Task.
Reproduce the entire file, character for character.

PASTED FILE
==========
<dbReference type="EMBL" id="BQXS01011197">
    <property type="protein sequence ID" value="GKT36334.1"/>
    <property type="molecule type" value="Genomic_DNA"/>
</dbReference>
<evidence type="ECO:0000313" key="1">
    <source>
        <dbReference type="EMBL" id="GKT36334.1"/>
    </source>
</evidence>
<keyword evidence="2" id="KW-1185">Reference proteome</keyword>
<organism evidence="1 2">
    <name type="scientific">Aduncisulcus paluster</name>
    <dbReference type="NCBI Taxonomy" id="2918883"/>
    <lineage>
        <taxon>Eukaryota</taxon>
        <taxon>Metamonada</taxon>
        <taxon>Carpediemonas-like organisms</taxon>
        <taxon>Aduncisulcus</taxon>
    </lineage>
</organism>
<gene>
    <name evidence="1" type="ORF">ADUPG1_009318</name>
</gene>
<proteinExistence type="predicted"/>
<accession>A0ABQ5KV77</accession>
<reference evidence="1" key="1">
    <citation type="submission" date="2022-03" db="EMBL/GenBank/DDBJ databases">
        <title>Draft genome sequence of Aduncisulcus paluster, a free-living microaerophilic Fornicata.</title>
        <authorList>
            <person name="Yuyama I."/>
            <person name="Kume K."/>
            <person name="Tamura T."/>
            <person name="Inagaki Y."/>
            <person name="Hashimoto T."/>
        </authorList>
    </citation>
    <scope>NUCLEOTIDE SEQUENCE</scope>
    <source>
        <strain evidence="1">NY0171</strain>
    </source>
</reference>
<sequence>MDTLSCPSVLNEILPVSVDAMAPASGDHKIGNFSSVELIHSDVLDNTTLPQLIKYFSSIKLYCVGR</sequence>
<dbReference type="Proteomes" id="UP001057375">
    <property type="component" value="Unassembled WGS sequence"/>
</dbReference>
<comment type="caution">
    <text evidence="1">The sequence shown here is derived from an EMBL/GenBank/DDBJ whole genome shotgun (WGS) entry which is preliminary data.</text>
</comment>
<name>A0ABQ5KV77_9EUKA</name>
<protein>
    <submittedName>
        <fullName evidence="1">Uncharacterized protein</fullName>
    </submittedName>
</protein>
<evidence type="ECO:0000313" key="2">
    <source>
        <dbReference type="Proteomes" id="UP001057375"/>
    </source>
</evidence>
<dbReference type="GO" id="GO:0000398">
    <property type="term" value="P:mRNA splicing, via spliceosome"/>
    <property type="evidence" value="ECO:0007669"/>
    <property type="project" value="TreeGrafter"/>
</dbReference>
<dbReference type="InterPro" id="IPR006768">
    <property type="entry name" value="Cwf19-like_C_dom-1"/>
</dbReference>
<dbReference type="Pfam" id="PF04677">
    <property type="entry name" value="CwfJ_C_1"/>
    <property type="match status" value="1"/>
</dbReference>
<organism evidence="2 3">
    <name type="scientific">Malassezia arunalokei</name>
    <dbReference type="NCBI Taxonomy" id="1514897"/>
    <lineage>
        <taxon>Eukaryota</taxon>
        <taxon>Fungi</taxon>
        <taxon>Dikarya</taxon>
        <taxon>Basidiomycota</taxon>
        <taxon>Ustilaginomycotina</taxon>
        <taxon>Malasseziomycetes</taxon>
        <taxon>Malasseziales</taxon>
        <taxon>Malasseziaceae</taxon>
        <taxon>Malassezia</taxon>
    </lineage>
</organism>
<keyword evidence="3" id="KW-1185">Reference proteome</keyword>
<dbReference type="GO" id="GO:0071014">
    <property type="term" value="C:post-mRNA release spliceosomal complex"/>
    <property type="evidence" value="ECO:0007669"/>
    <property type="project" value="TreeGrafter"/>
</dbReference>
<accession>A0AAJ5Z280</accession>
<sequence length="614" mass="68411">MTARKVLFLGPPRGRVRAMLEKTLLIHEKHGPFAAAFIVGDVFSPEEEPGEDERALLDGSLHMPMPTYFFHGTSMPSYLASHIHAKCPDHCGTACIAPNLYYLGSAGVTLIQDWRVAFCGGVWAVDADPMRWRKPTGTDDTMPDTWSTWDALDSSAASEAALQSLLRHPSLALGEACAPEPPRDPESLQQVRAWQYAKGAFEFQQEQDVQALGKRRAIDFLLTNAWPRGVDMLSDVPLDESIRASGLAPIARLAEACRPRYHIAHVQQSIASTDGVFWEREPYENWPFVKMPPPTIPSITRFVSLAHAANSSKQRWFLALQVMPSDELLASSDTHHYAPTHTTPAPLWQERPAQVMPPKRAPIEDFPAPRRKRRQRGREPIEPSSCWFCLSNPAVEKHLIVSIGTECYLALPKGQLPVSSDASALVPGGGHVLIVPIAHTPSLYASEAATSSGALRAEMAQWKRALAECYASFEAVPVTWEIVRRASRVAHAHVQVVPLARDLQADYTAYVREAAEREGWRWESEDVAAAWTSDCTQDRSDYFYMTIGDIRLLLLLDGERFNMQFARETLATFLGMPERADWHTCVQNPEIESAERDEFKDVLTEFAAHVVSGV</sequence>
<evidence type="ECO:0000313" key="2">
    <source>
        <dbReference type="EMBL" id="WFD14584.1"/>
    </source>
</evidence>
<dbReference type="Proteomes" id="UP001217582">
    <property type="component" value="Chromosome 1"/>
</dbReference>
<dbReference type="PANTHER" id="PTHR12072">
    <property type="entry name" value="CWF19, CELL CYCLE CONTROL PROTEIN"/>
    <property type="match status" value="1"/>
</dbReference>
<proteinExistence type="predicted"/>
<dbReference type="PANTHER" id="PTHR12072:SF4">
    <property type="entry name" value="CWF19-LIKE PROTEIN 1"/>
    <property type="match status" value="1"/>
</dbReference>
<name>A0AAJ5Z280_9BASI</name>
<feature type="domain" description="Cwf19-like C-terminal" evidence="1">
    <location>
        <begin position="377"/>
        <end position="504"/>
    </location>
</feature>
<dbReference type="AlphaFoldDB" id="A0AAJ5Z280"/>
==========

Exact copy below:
<dbReference type="EMBL" id="BQXS01011197">
    <property type="protein sequence ID" value="GKT36334.1"/>
    <property type="molecule type" value="Genomic_DNA"/>
</dbReference>
<evidence type="ECO:0000313" key="1">
    <source>
        <dbReference type="EMBL" id="GKT36334.1"/>
    </source>
</evidence>
<keyword evidence="2" id="KW-1185">Reference proteome</keyword>
<organism evidence="1 2">
    <name type="scientific">Aduncisulcus paluster</name>
    <dbReference type="NCBI Taxonomy" id="2918883"/>
    <lineage>
        <taxon>Eukaryota</taxon>
        <taxon>Metamonada</taxon>
        <taxon>Carpediemonas-like organisms</taxon>
        <taxon>Aduncisulcus</taxon>
    </lineage>
</organism>
<gene>
    <name evidence="1" type="ORF">ADUPG1_009318</name>
</gene>
<proteinExistence type="predicted"/>
<accession>A0ABQ5KV77</accession>
<reference evidence="1" key="1">
    <citation type="submission" date="2022-03" db="EMBL/GenBank/DDBJ databases">
        <title>Draft genome sequence of Aduncisulcus paluster, a free-living microaerophilic Fornicata.</title>
        <authorList>
            <person name="Yuyama I."/>
            <person name="Kume K."/>
            <person name="Tamura T."/>
            <person name="Inagaki Y."/>
            <person name="Hashimoto T."/>
        </authorList>
    </citation>
    <scope>NUCLEOTIDE SEQUENCE</scope>
    <source>
        <strain evidence="1">NY0171</strain>
    </source>
</reference>
<sequence>MDTLSCPSVLNEILPVSVDAMAPASGDHKIGNFSSVELIHSDVLDNTTLPQLIKYFSSIKLYCVGR</sequence>
<dbReference type="Proteomes" id="UP001057375">
    <property type="component" value="Unassembled WGS sequence"/>
</dbReference>
<comment type="caution">
    <text evidence="1">The sequence shown here is derived from an EMBL/GenBank/DDBJ whole genome shotgun (WGS) entry which is preliminary data.</text>
</comment>
<name>A0ABQ5KV77_9EUKA</name>
<protein>
    <submittedName>
        <fullName evidence="1">Uncharacterized protein</fullName>
    </submittedName>
</protein>
<evidence type="ECO:0000313" key="2">
    <source>
        <dbReference type="Proteomes" id="UP001057375"/>
    </source>
</evidence>
<dbReference type="GO" id="GO:0000398">
    <property type="term" value="P:mRNA splicing, via spliceosome"/>
    <property type="evidence" value="ECO:0007669"/>
    <property type="project" value="TreeGrafter"/>
</dbReference>
<dbReference type="InterPro" id="IPR006768">
    <property type="entry name" value="Cwf19-like_C_dom-1"/>
</dbReference>
<dbReference type="Pfam" id="PF04677">
    <property type="entry name" value="CwfJ_C_1"/>
    <property type="match status" value="1"/>
</dbReference>
<organism evidence="2 3">
    <name type="scientific">Malassezia arunalokei</name>
    <dbReference type="NCBI Taxonomy" id="1514897"/>
    <lineage>
        <taxon>Eukaryota</taxon>
        <taxon>Fungi</taxon>
        <taxon>Dikarya</taxon>
        <taxon>Basidiomycota</taxon>
        <taxon>Ustilaginomycotina</taxon>
        <taxon>Malasseziomycetes</taxon>
        <taxon>Malasseziales</taxon>
        <taxon>Malasseziaceae</taxon>
        <taxon>Malassezia</taxon>
    </lineage>
</organism>
<keyword evidence="3" id="KW-1185">Reference proteome</keyword>
<dbReference type="GO" id="GO:0071014">
    <property type="term" value="C:post-mRNA release spliceosomal complex"/>
    <property type="evidence" value="ECO:0007669"/>
    <property type="project" value="TreeGrafter"/>
</dbReference>
<accession>A0AAJ5Z280</accession>
<sequence length="614" mass="68411">MTARKVLFLGPPRGRVRAMLEKTLLIHEKHGPFAAAFIVGDVFSPEEEPGEDERALLDGSLHMPMPTYFFHGTSMPSYLASHIHAKCPDHCGTACIAPNLYYLGSAGVTLIQDWRVAFCGGVWAVDADPMRWRKPTGTDDTMPDTWSTWDALDSSAASEAALQSLLRHPSLALGEACAPEPPRDPESLQQVRAWQYAKGAFEFQQEQDVQALGKRRAIDFLLTNAWPRGVDMLSDVPLDESIRASGLAPIARLAEACRPRYHIAHVQQSIASTDGVFWEREPYENWPFVKMPPPTIPSITRFVSLAHAANSSKQRWFLALQVMPSDELLASSDTHHYAPTHTTPAPLWQERPAQVMPPKRAPIEDFPAPRRKRRQRGREPIEPSSCWFCLSNPAVEKHLIVSIGTECYLALPKGQLPVSSDASALVPGGGHVLIVPIAHTPSLYASEAATSSGALRAEMAQWKRALAECYASFEAVPVTWEIVRRASRVAHAHVQVVPLARDLQADYTAYVREAAEREGWRWESEDVAAAWTSDCTQDRSDYFYMTIGDIRLLLLLDGERFNMQFARETLATFLGMPERADWHTCVQNPEIESAERDEFKDVLTEFAAHVVSGV</sequence>
<evidence type="ECO:0000313" key="2">
    <source>
        <dbReference type="EMBL" id="WFD14584.1"/>
    </source>
</evidence>
<dbReference type="Proteomes" id="UP001217582">
    <property type="component" value="Chromosome 1"/>
</dbReference>
<dbReference type="PANTHER" id="PTHR12072">
    <property type="entry name" value="CWF19, CELL CYCLE CONTROL PROTEIN"/>
    <property type="match status" value="1"/>
</dbReference>
<proteinExistence type="predicted"/>
<dbReference type="PANTHER" id="PTHR12072:SF4">
    <property type="entry name" value="CWF19-LIKE PROTEIN 1"/>
    <property type="match status" value="1"/>
</dbReference>
<name>A0AAJ5Z280_9BASI</name>
<feature type="domain" description="Cwf19-like C-terminal" evidence="1">
    <location>
        <begin position="377"/>
        <end position="504"/>
    </location>
</feature>
<dbReference type="AlphaFoldDB" id="A0AAJ5Z280"/>